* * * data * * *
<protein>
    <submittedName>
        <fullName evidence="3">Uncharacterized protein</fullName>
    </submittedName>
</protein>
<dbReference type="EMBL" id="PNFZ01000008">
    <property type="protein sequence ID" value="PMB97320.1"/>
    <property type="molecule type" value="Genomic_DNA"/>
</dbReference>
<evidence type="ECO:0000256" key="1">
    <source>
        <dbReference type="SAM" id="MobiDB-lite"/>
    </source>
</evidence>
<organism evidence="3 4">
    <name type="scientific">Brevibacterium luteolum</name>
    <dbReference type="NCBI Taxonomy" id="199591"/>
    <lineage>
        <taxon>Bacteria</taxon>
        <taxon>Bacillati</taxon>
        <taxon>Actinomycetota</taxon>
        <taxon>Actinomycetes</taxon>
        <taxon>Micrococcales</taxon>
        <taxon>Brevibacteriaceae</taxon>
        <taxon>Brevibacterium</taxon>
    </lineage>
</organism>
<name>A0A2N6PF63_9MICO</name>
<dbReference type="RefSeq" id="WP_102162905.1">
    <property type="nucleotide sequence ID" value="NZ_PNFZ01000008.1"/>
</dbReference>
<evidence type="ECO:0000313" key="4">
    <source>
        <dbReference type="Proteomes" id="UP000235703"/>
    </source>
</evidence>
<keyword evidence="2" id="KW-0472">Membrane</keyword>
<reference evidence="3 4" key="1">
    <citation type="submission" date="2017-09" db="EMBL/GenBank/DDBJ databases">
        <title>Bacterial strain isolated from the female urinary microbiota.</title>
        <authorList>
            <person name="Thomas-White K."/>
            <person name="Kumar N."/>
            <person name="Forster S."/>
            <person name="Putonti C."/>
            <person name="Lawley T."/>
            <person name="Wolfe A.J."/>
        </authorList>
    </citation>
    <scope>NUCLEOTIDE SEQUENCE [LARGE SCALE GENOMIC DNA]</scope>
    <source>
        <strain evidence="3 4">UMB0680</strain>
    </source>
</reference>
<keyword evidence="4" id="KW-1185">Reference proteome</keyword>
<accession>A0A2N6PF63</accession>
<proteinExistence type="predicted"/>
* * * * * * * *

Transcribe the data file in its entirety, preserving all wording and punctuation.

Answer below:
<protein>
    <submittedName>
        <fullName evidence="3">Uncharacterized protein</fullName>
    </submittedName>
</protein>
<dbReference type="EMBL" id="PNFZ01000008">
    <property type="protein sequence ID" value="PMB97320.1"/>
    <property type="molecule type" value="Genomic_DNA"/>
</dbReference>
<evidence type="ECO:0000256" key="1">
    <source>
        <dbReference type="SAM" id="MobiDB-lite"/>
    </source>
</evidence>
<organism evidence="3 4">
    <name type="scientific">Brevibacterium luteolum</name>
    <dbReference type="NCBI Taxonomy" id="199591"/>
    <lineage>
        <taxon>Bacteria</taxon>
        <taxon>Bacillati</taxon>
        <taxon>Actinomycetota</taxon>
        <taxon>Actinomycetes</taxon>
        <taxon>Micrococcales</taxon>
        <taxon>Brevibacteriaceae</taxon>
        <taxon>Brevibacterium</taxon>
    </lineage>
</organism>
<name>A0A2N6PF63_9MICO</name>
<dbReference type="RefSeq" id="WP_102162905.1">
    <property type="nucleotide sequence ID" value="NZ_PNFZ01000008.1"/>
</dbReference>
<evidence type="ECO:0000313" key="4">
    <source>
        <dbReference type="Proteomes" id="UP000235703"/>
    </source>
</evidence>
<keyword evidence="2" id="KW-0472">Membrane</keyword>
<reference evidence="3 4" key="1">
    <citation type="submission" date="2017-09" db="EMBL/GenBank/DDBJ databases">
        <title>Bacterial strain isolated from the female urinary microbiota.</title>
        <authorList>
            <person name="Thomas-White K."/>
            <person name="Kumar N."/>
            <person name="Forster S."/>
            <person name="Putonti C."/>
            <person name="Lawley T."/>
            <person name="Wolfe A.J."/>
        </authorList>
    </citation>
    <scope>NUCLEOTIDE SEQUENCE [LARGE SCALE GENOMIC DNA]</scope>
    <source>
        <strain evidence="3 4">UMB0680</strain>
    </source>
</reference>
<keyword evidence="4" id="KW-1185">Reference proteome</keyword>
<accession>A0A2N6PF63</accession>
<proteinExistence type="predicted"/>